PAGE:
Hezar Jerib kilims are deceptively simple. The constrained designs of wide or narrow stripes, most often in subtle monochromes, are achieved using particularly lustrous and supple handspun wool from mountain sheep. The unique dyes are made from local plants and insects, using recipes that have been passed down for generations, and create a beautiful variety of muted yet deep and rich natural tones.
Tanavoli, Parviz. Undiscovered Minimalism: Gelims from Northern Iran. Zurich: Werner Weber. 2011. 24.
Another distinctive feature of these refined constructions is the subtle color transitions that add depth and visual interest and generate a remarkable dynamism and complexity that complements the minimal compositions. This visual subtlety has led artists and scholars to compare the weavings to the Color Field painting of 20th-Century artists such as Mark Rothko and Barnett Newman. In fact, Hezar Jerib kilims have been hung in European art galleries as “undiscovered minimalism” and continue to be recognized as works that share the subtlety and craft of the finest examples of postwar Modernism. They are masterpieces of serene and substantial beauty.
And yet the origin of these kilims is far removed from the international art world.
The panels were woven in the remote mountainous district of Hezar Jarib, in the Mazandaran province on the southern shores of the Caspian Sea in northern Iran. This region has remained unchanged for centuries, with villagers living as their ancestors did millennia ago. Due to the remoteness of the region, the weaving tradition has had a separate development, both aesthetically and technically, than other Persian kilim traditions. The geographical isolation means that the weavers must make do with their limited resources. This is an art of aesthetic and material economy.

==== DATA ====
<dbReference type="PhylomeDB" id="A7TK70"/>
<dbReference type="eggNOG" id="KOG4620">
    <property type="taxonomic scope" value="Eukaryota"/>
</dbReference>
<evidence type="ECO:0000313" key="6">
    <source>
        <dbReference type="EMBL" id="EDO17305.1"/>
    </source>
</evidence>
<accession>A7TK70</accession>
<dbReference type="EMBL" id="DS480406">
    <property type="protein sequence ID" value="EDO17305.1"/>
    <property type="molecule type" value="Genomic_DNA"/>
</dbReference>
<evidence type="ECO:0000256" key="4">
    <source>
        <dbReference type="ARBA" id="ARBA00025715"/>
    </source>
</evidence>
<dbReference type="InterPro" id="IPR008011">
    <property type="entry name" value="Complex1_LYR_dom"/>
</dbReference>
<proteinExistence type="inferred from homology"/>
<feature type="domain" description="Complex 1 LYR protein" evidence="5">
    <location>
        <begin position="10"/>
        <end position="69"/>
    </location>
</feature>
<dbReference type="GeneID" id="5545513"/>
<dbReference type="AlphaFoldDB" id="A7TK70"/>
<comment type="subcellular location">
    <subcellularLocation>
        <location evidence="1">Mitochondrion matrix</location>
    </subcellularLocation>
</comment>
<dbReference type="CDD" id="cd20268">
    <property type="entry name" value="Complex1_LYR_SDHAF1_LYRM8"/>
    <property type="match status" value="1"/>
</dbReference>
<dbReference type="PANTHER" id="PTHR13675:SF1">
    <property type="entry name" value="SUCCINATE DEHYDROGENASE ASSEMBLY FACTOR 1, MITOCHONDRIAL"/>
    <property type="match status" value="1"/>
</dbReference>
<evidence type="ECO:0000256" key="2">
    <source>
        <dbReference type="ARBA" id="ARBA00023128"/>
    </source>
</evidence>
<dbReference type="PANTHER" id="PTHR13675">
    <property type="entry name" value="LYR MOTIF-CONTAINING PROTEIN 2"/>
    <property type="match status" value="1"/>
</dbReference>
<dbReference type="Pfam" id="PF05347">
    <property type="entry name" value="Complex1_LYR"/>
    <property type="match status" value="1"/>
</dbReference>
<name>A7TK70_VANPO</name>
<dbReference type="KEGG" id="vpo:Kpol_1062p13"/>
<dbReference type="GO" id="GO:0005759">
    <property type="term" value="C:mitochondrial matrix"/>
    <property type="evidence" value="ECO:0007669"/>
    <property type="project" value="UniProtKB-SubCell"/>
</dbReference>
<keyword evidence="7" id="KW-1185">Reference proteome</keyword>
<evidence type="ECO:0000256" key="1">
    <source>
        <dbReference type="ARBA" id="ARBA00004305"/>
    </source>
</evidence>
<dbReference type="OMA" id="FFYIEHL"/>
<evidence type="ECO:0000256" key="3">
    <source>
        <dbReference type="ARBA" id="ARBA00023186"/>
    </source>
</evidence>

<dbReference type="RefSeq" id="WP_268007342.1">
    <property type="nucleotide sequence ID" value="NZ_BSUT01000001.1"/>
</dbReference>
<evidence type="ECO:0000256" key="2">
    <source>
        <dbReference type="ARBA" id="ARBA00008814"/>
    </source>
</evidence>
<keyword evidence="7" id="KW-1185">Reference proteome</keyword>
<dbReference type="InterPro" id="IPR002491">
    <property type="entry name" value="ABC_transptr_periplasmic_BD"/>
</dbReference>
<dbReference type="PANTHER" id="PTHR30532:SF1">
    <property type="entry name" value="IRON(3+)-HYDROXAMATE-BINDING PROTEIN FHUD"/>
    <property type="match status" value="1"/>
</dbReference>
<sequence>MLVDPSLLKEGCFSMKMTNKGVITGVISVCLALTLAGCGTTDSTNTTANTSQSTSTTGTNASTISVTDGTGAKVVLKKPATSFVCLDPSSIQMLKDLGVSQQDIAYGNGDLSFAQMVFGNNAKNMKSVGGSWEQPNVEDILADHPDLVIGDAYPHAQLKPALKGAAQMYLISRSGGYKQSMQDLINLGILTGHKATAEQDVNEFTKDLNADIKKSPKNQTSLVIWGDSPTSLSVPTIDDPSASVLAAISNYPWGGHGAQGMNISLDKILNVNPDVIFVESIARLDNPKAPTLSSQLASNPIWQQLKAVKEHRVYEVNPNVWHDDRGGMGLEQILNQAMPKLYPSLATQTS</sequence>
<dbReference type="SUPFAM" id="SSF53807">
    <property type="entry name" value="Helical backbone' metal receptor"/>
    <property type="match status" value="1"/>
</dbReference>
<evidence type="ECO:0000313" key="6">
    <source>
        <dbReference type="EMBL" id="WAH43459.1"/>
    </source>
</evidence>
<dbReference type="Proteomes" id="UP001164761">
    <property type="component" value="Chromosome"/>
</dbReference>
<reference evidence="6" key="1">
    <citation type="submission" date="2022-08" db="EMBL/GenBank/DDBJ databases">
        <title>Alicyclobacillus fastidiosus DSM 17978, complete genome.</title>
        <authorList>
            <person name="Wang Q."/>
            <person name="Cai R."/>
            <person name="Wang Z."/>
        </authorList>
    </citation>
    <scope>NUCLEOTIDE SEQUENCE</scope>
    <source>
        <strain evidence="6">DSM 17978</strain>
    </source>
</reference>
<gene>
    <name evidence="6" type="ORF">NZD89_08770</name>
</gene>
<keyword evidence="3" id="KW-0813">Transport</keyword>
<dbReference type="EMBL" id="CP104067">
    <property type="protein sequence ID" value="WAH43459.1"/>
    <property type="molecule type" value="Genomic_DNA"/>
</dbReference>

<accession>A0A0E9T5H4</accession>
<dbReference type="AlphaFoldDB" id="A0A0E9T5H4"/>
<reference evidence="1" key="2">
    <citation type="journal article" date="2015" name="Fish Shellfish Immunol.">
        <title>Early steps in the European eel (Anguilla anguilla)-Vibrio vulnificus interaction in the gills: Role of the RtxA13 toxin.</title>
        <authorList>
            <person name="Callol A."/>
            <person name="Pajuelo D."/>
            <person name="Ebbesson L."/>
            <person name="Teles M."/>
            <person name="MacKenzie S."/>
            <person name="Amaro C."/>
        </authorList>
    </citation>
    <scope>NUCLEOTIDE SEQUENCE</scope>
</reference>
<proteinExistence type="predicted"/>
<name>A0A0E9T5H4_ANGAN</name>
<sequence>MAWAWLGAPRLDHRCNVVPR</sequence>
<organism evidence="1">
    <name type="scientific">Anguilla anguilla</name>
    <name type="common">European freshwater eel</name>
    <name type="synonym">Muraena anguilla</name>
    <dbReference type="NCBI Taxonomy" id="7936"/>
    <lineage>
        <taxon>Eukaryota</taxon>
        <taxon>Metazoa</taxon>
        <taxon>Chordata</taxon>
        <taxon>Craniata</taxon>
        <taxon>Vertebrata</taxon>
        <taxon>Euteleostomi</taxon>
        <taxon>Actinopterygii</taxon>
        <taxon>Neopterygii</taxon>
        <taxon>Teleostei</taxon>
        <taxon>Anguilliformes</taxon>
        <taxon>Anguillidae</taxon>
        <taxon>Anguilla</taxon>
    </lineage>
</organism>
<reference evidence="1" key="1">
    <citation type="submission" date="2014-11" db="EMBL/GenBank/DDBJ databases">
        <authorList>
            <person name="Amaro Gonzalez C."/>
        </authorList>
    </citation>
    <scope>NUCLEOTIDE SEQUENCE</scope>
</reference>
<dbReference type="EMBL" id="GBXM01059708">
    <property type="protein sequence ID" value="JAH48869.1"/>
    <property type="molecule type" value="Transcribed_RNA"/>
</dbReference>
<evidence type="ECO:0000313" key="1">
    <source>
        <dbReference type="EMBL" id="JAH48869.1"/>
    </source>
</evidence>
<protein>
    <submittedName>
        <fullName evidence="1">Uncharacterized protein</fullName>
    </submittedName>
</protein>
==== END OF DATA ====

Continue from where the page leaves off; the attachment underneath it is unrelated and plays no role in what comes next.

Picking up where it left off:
Tanavoli, Parviz. Undiscovered Minimalism: Gelims from Northern Iran. Zurich: Werner Weber. 2011. 21.
The weavers are the women of the village who were taught the ancient techniques and traditions by their mothers and grandmothers; these kilims reflect the symbiotic relationship between the people of this remote region and nature. The weavings goes back to at least the 10th Century, when Hezar Jerib kilims were mentioned in a Persian geography book. The British Museum possesses a 16th-Century painting depicting Rostum, the hero of the epic Persian poem the Shahnameh, asleep in the forests of Mazandaran on a kilim with a typical Hezar Jarib striped pattern.
Every step in the creation of the kilims is carefully controlled, starting with the spinning of the wool. The fleece of Hezar Jerib sheep is exceptional for its luster and softness. The finest fibers are saved for these kilims, while the lesser quality wool is felted and used for more everyday purposes. It is then dyed with ancient techniques that produce truly exceptional color, and only the indigo and one shade of madder red are bought at the market. One can see the effect of the small dye batches in the subtle abrash effect, the term for the natural color variations that appear in small batches of naturally dyed wool. Abrash is one of the characteristics most appreciated by connoisseurs of carpets and textiles—small dye lots create variety, complexity, and richness that simply cannot be matched or imitated by industrial products. These enchanting imperfections express the authenticity and subtle beauty of the kilims.
14 ft. 7 in. x 10 ft. 11 in.
The kilims are patiently woven on looms in village homes, in a weft-faced weave in the monochrome, various stripe, and ikat-style patterns. Typically the areas of color shift from one color to another at irregular intervals, sometimes with a fuzzy transition that imitates ikat, or with occasional dramatic, austere stripes. The finished kilim panels, narrow in width, are stored in rolls that can be cut and sewn together lengthwise according to the needs of the household, most typically as bed and floor coverings. F. J. Hakimian’s Composed Minimalism collection continues this tradition by offering made-to-order assemblages of kilim panels.
Already appreciated for centuries, this style of kilim is a unique marriage of rustic, authentic and earthy art with constraint and refinement. Together these elements make works that harmonize perfectly with the most sophisticated 21st-Century interiors and collections.
12 ft. 11 in. x 6 ft. 11 in.
Tanavoli, Parviz. Undiscovered Minimalism: Gelims from Northern Iran. Zurich: Werner Weber. 2011.